Lions, in Los Angeles?
Last week I had the pleasure of speaking about urban wildlife in my youngest son’s 3rd grade class at Los Feliz Charter School for the Arts. The school is located in a unique place within Los Angeles, close to the LA River. Ever since I heard about the challenges facing cougars in Los Angeles when I saw The Cat that Changed America in 2017, I have fallen in love with the story of these amazing creatures. Los Angeles and Mumbai are the only 2 major metropolitan areas that have large carnivores such as mountain lions and leopards, prowling their cities.
Impressive Animals Go Way Back
In Los Angeles, there are amazing fossil records of animals that roamed the city up until 11,000 years ago, caught in asphalt seeps and ponds at the La Brea Tar Pits. In this natural basin lived ground sloths, short-faced bears, dire wolves, Columbian mammoths, bison, camelops, and saber-toothed cats. Researchers have found the remains of truly epic animals.
Is it any surprise then, that we would find, a large cat —puma, cougar, lion— in a mountaneous park setting in Los Angeles?
This is indeed true. There is a cougar that resides in Griffith Park, a park bounded by 3 freeways. Meet P-22; he has lived in this urban park since his discovery on late night video footage in 2012. In 2014, due to his diet of other animals that had eaten rats (poisoned by those rodenticide boxes we all see around buildings), sadly he almost succommed to mange. He is part of a National Park Service mountain lion study of lions from the Santa Monica Mountains. Because of his inclusion in this study, he had the good fortune to have gotten a GPS radio collar 2 years prior. Park service staff knew where he roamed. When they were ready to change his collar out, he looked like this:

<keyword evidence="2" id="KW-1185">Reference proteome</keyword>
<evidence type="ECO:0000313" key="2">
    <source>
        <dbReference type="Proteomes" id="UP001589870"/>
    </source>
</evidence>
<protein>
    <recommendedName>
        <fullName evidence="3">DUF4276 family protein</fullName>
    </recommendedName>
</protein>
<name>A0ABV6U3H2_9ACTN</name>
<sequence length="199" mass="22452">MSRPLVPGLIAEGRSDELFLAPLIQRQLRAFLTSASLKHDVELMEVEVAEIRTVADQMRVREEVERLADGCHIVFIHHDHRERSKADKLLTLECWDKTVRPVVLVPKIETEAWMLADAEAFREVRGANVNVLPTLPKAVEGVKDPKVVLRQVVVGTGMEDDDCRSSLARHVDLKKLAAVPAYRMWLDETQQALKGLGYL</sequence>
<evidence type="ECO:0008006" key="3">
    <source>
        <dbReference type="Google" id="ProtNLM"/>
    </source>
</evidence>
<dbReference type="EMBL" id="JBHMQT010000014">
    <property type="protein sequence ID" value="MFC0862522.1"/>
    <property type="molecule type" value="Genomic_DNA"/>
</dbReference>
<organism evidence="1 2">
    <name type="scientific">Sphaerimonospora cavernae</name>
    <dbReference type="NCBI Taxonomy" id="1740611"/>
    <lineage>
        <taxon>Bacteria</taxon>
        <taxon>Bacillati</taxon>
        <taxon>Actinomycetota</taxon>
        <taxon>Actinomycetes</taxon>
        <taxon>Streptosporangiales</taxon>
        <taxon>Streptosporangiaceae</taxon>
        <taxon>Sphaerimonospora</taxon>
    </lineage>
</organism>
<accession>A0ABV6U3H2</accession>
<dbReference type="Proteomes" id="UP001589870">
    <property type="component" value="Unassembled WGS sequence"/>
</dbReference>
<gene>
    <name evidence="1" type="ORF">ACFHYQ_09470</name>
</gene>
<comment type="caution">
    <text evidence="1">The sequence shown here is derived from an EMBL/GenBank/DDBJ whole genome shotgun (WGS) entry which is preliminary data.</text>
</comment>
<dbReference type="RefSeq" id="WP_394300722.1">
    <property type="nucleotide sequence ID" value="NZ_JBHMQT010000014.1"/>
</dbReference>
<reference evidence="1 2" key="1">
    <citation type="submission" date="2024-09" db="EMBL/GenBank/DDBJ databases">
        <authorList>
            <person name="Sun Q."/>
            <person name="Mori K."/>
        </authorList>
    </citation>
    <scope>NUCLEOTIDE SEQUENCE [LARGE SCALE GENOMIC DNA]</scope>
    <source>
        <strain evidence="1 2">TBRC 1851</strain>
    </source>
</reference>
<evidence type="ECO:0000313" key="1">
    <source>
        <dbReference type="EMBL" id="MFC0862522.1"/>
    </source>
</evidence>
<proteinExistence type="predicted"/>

Fortunately for him, human intervention was able to reverse the course of this life threatening disease. He now looks pretty good!
I was so amazed by how very much these 3rd graders knew about urban wildlife-they knew about the rat poison, dangerous freeways crossings, and trash and litter that all animals close to humans must deal with.
I have created an urban wildlife logbook with some of my favorite resources in the area which can tie in with life science curricula. Students most likely have seen some of these animals. They can record their observations. This resource is available to freely download and distribute.
Also, teachers may email me for my PDF with pictures from my presentation. They illustrate the story I shared in class.
How do I Respond to These Animal’s Challenges?
It’s true, this urban wildlife story is sad—but also highly beautiful. What do I mean by that? After hearing about P-22, and getting out with my bike along the Arroyo, the Hahamongna watershed, and the LA River, I am one that has seen with my own eyes some of these beautiful animals. What must I do after this? Paint. I showed the class some photos of the work I have recently completed. I believe, every time you see and animal–be it a bird, bobcat, or a coyote–it’s a moment of magic. My paintings are about these magic moments where I observe an animal that is surviving, in spite of it all!